Bejeweled has been the king of the ubiquitous gem-smashing genre ever since its inception almost a decade ago, but the franchise can't just rest lazily on its laurels if it's going to keep that coveted crown. Enter Bejeweled Twist, a puzzle game that has little in common with its forebear aside from how it compels you to destroy gems at all costs and watch your score soar into the stratosphere. Increased maneuverability has injected a dose of speed into the mix, while explosive bombs threaten you with a premature ending to your fun. Bejeweled Twist shares the addictive nature of the legions of puzzle games that have come before it, but it doesn't stand out from the crowd. The gameplay is often too chaotic to reward careful planning, and the multiplayer feels like little more than a throwaway. But once you get into a block-busting groove, it's hard to pull yourself away.
6253426>Twist and shout. Or at least mutter quietly to yourself.None
The concept in Bejeweled Twist should come as no surprise to puzzle veterans. Your 8-by-8 playing field is covered with colored gems that need to be destroyed for some undefined reason. By situating three same-colored blocks in a line, you cause them to explode, forcing a few new gems to fall from the ceiling. Unlike in the original Bejeweled, you are not beholden to moving your gems only when you can make a match. Rather, you can rotate groups of four pieces at anytime, letting you meticulously place gems for maximum combo impact. The game can be played with a stylus or the standard D Pad plus one button method, and though both get the job done, precision is much easier if you forgo the stylus completely. Either way, you select a 2-by-2 area and tap the screen or a button to rotate it clockwise. Unfortunately, you cannot rotate blocks counterclockwise, which is a bit limiting when you're rushing to make a match.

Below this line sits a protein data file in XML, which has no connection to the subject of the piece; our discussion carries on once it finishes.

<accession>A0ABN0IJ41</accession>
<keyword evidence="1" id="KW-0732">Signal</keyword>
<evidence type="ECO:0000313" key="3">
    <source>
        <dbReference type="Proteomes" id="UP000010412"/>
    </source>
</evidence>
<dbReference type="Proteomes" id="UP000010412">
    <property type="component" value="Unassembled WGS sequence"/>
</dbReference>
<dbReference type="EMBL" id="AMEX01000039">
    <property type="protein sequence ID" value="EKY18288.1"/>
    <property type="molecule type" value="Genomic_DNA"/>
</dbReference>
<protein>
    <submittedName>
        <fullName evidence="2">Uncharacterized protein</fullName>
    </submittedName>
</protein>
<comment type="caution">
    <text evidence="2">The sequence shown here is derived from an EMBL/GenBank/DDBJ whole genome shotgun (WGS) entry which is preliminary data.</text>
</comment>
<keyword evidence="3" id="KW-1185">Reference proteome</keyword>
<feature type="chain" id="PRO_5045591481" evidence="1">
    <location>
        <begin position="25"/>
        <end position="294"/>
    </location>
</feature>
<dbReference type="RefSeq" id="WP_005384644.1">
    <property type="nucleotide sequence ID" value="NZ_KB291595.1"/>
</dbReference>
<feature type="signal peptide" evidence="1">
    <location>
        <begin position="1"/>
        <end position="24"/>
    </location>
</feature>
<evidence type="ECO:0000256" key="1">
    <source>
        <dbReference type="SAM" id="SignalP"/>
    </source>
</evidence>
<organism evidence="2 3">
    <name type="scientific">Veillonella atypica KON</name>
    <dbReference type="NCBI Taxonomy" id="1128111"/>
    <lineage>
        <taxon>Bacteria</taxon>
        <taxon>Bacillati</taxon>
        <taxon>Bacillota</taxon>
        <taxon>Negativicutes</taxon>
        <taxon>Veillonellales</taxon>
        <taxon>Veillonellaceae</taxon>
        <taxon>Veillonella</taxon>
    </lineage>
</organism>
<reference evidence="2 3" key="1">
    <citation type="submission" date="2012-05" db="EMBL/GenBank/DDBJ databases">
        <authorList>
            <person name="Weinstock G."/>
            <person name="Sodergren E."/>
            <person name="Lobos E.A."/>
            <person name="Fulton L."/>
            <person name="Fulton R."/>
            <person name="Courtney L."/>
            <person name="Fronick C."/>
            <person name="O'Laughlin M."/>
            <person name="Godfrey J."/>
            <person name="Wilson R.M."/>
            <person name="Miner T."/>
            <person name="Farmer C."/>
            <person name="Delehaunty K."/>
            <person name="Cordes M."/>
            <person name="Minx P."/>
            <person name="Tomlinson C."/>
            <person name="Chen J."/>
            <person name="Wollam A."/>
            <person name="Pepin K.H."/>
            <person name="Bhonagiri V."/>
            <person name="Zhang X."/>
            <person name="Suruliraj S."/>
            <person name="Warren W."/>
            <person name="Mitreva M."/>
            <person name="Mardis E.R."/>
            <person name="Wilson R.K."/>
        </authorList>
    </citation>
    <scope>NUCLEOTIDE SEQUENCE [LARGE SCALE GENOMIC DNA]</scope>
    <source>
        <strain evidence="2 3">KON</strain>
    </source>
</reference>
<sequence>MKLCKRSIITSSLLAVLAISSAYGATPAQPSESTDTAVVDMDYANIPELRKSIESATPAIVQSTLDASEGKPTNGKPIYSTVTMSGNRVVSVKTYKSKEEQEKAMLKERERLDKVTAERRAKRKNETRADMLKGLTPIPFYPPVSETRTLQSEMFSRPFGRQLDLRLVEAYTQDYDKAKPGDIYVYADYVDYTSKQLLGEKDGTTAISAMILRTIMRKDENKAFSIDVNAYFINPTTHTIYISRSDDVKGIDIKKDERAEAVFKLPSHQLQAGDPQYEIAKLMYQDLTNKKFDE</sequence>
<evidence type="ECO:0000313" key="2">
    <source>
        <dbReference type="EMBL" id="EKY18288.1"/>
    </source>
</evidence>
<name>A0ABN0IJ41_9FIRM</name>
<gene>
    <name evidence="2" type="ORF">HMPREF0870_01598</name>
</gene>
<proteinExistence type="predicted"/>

Lining up three of the same color in a row is easy enough, but if you want to show off and really push the score counter, you're going to have to make bigger matches. Score isn't your only reward for showing such puzzle-solving prowess, either. Match four in a row, and you get a flame gem that shatters everything nearby. Five in a row creates a lightning strike gem that takes out one row and one column, and if you manage to match six in a row, you get a supernova gem, which pretty much annihilates the whole screen. Needless to say, that last one comes in handy but is exceedingly difficult to create. The explosive impact of these special gems is pretty powerful, rocking the screen and spraying bits and pieces of decimated gems all over the place. It's a neat effect and is a worthwhile visual reward to go with your increased score.
These special gems come in handy when the game unleashes a few devious blocks to thwart your progress. Locked gems slowly materialize on the screen. They start with a warning, a benign padlock appearing on a random block. But after you take a turn or two, they solidify into a master lock, stationing a gem in place. The only way to remove one of these is to swing a couple of blocks over to make a match, and it's imperative that you do so quickly because these immovable obstacles can really get in your way. Bombs are even more troubling. These fall from the sky after a match and must be disposed of within a set number of moves. If you fail to line it up with two same-colored blocks, it explodes, and a brief minigame pops up. In this impromptu game of roulette, you tap the screen to stop a spinning wheel. If you line up bombs instead of gems, you lose, and your game is over. Doom (a spiky bomb) is the last obstacle. This slowly counts down your end like the bomb but can be destroyed only by using one of the aforementioned special blocks. If it blows up, there is no minigame to save you. Game over.